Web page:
Running a geeky business isn’t easy

Carol Pinchefsky has written nearly 2,000 articles about geek culture for outlets such as,, and Over the past 20 years, he has watched fantasy and science fiction grow from a niche interest to a massive cultural force.

Pinchefsky says in episode 504, “There used to be a point where I knew everything there was to know about geek culture because it was contained in just a few areas.” geeks guide to the galaxy podcast. “But now it’s become so widespread that it’s a bit overwhelming. I really can’t keep up. And that’s sad for me, but also incredibly exciting.”

As a freelancer, Pinchefsky knows firsthand how hard it is for science fiction aficionados to make a living doing what they love. “The market as a geek writer is hot, but it’s not as lucrative as I’d like,” she says. “So I’ve been using geek references in business writing lately. I have written articles onam a doctor and change management,’ and I have written articles on ‘security and star wars: rogue one,’ and I wrote, ‘game of Thrones And project management.’ That’s why I’m able to be geeky And get paid.”

Pinchefsky’s first book, Turn your fans into cash, teaches geeks how to monetize their hobbies without attracting the wrath of their favorite creators. “I went to New York Comic Con, and I looked around the dealer’s room and I saw thousands if not thousands of dollars changing hands every hour, and I thought, ‘Wow, a lot of potential in this. Are IP violation Moving,” Pinchefsky says. “So it really made me think I should write a guide, to make sure people do what they like and still respect IP law.”

For the book, Pinchefsky interviewed dozens of writers, artists, cosplayers, convention organizers, and executives. She says the biggest weapon any geek has in their arsenal is a supportive community of fellow fans. “The idea that some solo entrepreneur is making his or her way in the world, making his or her own way, is completely false,” she says. “You will need help, and you will get help because you are surrounded by people, friends and community, and we help each other.”

Listen to the full interview with Carol Pinchefsky in Episode 504 geeks guide to the galaxy (Above). And check out some highlights from the discussion below.

Carol Pinchefsky on growing up geeky:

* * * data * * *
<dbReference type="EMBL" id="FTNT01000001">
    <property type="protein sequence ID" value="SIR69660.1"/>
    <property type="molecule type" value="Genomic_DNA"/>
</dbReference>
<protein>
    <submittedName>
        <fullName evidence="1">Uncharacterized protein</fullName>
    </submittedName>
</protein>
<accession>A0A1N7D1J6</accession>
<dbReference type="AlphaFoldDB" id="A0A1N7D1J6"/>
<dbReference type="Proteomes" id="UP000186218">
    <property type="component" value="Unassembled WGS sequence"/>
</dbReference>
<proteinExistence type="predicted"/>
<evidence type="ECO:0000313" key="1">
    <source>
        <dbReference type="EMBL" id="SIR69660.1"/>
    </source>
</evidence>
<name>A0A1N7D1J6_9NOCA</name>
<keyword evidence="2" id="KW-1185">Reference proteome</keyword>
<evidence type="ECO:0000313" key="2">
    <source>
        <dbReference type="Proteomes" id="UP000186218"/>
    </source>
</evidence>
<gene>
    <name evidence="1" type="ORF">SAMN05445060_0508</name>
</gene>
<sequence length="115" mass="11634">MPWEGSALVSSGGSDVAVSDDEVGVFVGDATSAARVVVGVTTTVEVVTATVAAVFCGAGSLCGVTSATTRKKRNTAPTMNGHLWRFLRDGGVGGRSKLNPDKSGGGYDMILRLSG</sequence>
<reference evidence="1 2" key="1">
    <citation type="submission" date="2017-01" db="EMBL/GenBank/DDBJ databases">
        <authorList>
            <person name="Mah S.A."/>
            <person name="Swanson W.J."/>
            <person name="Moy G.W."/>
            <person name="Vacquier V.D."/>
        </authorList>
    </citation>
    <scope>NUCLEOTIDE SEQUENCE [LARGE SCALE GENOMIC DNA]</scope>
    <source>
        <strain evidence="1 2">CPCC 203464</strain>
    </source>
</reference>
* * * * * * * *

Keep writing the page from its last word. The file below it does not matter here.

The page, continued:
I grew up in Bergen County, New Jersey. I was smart, I was short, I was completely non-athletic. I wore big glasses—and when I say “big glasses,” we couldn’t afford new glasses, so I had my mom’s glasses, so they were really big for my face. I was constantly picked on, and I’m sure I didn’t make it easy for myself, but I was the girl who always raised my hand whenever there was a question because I always knew the answer. School was so easy for me that I kind of slept through it. I didn’t talk to anyone. Looking back, if I had been a little more self-aware, I would have tried to involve other people and say, “Hey, let’s talk books.” But instead I just kept to myself and that made me a target.

carol pinchefsky on strange tales,

I was an editorial assistant under Darrell Schweitzer and George Scithers, which was quite a bit of experience. We got all kinds of amusing mail… (in one story) an old lady was sitting in her chair and suddenly a man walks out and stabs her. End. I read the envelope, and I couldn’t recognize the return address. I said, “Well, that’s very strange,” and someone said, “How so?” And I said, “Oh, a guy suddenly comes out and stabs his mother, and I don’t recognize the address.” And the man said, “Oh yes, that man. He is a prisoner, and every week he sends a story based on a man suddenly murdering an elderly woman, usually his mother. Sometimes it’s decapitation, sometimes it’s decapitation, but there’s always a murder and it’s always a woman.” And I said, “Not only am I not going to write a rejection letter, but I going to make sure Yours The name on the rejection letter is, Darrell.”

Carol Pinchefsky on Travel:

(My husband) is from England, I’m from the United States, and so we earned all these air miles during our courtship. So we had enough air miles to go to Japan during our honeymoon. We went to a shrine in Kyoto. You got to choose your destiny – you picked up a stick, and handed it to the guy behind the counter, and he would find your destiny for you. My fortune said that I would have good luck but I would lose things. And then when Peter’s luck turned, he said that he would have great luck and he would find his lost things. The man was reading it in Japanese, and he burst out laughing. I think we made his day because it seems like our fates were pretty much intertwined.

Carol Pinchefsky on Intellectual Property:

I met a guy who got a license to write role-playing games, and he had zero experience. He was kind enough to let me use his IP application (in the book). They simply wrote what they thought the company would want to see, and then finally, after pursuing them for several years, the company finally said yes. That was for a video game called Aristocrat class– That was the ’80s version – and now there’s the modern version elite: dangerous, And that’s how he was able to get the IP license… Another person signed up for the IP Licensing Expo. He couldn’t get a single meeting, but just because he signed up, his name was on the list of creators, and someone found him, and now he has the IP license for an upcoming TV show.

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